Dr. Alan Brill has a brilliant analysis of the question:
Will Modern Orthodoxy Survive?
Here’s an excerpt:
Modern Orthodoxy is both terminable and interminable. All constructions of modern Orthodoxy are culturally situated and ever bound to a specific time. Even a single version consists of many trends, sub-movements, and cultural shifts.
All varieties of modern Orthodoxies have commonalities based on ideology, people, institutions, and texts, yet they are all terminable in that the resources, concerns, needs, and connections to other movements are all tied to a specific era. In our modern age, these constructions change regularly and rapidly, not that there is any specific need to respond to change, to assume any agency to change, or even to accept the changes.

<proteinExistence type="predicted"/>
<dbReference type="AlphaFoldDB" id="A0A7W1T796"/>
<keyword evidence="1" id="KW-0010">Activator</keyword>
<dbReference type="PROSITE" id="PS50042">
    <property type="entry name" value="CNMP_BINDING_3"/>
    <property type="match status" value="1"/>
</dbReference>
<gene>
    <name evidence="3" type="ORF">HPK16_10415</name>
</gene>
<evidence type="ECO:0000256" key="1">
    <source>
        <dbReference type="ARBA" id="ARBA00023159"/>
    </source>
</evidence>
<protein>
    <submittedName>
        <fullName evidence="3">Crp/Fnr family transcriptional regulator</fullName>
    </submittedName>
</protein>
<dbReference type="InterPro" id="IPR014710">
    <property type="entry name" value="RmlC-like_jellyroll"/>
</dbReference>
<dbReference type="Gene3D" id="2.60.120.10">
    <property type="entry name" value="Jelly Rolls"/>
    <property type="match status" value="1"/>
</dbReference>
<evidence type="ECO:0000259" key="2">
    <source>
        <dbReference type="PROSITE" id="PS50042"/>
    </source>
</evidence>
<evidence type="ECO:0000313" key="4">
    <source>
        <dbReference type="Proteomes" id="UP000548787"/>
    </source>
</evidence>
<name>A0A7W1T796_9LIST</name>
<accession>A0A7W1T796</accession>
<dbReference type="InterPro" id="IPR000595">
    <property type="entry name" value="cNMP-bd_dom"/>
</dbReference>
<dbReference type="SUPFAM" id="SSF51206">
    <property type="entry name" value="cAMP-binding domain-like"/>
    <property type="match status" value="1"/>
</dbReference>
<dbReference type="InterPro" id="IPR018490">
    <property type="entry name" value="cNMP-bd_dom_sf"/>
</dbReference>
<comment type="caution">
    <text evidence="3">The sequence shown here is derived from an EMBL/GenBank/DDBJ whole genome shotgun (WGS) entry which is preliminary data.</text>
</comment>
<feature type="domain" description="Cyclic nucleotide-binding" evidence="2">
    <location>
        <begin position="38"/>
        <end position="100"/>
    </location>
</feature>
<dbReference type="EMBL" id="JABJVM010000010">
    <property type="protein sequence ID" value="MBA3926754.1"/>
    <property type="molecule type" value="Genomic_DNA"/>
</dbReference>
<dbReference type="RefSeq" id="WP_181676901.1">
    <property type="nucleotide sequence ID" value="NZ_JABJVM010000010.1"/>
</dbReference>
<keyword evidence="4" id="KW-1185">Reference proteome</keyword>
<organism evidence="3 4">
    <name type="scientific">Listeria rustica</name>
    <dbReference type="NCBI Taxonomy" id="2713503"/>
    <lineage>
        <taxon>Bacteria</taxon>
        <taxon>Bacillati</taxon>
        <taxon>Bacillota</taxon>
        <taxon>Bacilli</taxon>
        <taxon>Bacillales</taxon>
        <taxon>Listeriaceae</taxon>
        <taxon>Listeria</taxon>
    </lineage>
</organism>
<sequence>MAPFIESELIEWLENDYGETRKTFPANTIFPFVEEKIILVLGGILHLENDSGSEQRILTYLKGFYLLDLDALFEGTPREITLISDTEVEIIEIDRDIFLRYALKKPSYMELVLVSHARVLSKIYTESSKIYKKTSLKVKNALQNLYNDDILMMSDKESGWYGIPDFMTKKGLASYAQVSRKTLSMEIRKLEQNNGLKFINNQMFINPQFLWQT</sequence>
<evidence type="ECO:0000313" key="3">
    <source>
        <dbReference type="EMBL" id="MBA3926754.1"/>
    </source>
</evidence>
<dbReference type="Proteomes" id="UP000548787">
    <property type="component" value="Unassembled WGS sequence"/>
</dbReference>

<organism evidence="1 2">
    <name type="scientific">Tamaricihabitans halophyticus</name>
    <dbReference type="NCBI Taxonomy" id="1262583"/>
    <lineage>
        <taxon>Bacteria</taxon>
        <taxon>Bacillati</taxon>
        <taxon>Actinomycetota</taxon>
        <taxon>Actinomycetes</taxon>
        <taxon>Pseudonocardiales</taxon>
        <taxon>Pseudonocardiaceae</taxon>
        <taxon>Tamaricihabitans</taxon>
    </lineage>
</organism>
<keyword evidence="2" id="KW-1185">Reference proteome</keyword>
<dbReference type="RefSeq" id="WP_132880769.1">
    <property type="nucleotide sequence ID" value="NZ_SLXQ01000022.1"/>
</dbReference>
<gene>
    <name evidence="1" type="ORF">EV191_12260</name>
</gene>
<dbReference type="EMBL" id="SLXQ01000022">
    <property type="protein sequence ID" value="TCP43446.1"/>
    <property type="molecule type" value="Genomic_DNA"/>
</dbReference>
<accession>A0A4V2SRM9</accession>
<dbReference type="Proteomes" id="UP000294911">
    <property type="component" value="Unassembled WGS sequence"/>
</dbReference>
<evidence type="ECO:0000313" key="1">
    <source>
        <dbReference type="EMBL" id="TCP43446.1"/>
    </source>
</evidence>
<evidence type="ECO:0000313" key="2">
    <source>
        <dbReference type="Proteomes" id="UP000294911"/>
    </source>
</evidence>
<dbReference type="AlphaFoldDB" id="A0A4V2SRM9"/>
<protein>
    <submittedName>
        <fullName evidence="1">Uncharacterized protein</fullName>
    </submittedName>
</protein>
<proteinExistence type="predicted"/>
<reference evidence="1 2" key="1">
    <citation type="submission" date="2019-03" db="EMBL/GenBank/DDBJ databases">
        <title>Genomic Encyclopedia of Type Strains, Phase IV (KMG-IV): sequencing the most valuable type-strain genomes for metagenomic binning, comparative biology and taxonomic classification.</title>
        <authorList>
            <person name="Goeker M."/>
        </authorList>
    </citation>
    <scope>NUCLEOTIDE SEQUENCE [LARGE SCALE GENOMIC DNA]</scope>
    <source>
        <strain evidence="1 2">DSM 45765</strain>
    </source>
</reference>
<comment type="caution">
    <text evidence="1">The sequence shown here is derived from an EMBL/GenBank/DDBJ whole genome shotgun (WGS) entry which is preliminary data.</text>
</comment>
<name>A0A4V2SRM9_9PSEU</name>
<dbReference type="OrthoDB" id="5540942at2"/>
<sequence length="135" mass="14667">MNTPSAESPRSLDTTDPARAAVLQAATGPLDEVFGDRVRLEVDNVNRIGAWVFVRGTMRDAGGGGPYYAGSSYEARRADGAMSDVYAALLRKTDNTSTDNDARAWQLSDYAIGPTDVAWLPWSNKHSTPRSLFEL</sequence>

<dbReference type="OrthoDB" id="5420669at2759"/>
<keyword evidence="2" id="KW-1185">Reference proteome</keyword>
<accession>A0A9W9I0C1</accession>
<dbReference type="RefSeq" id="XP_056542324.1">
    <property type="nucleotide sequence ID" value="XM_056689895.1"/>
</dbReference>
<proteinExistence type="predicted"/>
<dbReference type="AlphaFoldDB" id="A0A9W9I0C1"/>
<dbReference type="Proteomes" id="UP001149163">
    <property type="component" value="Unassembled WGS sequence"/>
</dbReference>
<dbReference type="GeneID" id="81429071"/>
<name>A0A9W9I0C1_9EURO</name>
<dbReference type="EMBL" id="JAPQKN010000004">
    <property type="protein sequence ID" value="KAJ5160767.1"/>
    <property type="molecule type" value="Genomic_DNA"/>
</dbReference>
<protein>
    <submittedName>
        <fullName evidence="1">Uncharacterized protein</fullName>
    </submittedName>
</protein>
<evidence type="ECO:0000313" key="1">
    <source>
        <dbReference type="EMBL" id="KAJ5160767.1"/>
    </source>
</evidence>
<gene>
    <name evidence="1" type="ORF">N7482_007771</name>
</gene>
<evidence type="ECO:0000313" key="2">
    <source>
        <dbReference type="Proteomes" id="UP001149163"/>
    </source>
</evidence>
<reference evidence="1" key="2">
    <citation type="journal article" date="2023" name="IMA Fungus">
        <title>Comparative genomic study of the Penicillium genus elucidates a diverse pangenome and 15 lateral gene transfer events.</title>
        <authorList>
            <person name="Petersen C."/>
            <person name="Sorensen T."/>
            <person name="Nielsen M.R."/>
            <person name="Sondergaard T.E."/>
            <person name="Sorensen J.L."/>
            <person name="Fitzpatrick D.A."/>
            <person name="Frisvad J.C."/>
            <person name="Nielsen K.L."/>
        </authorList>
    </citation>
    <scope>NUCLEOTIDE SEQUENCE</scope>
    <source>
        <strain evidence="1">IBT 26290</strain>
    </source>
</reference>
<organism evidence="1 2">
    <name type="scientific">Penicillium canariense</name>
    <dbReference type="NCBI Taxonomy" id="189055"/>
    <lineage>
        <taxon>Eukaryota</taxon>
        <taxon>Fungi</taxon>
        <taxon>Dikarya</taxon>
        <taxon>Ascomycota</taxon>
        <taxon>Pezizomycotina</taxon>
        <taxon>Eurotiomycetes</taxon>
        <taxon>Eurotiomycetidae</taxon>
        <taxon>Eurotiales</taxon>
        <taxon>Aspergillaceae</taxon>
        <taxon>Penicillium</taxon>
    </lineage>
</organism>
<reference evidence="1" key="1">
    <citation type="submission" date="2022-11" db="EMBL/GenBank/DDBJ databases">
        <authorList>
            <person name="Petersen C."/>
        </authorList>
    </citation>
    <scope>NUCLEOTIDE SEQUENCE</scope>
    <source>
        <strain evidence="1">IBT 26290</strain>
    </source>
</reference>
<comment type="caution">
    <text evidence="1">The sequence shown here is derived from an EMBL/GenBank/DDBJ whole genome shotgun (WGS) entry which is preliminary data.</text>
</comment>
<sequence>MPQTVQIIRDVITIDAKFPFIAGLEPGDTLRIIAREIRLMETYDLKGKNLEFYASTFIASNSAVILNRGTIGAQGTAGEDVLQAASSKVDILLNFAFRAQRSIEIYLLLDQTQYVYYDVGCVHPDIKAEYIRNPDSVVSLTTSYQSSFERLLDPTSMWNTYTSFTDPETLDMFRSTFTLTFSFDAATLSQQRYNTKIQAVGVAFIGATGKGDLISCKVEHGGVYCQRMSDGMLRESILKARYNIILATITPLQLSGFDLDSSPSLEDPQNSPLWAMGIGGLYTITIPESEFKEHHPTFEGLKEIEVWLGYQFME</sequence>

One can personally continue to argue for a given ideology, but often one finds that it is hard to hold back time. There will no longer be a mass migration of near-illiterate peasant Russian Jews, nor will there likely be a need again for a response to the high modernism of Kant, Freud, or Existentialism; however, the need for articulate ideologies will remain an interminable need for religious communities.
Modernism and mid-20th century modern Orthodoxy may be gone, but, we can see that each era with their own ideology offers the needed construction for its community.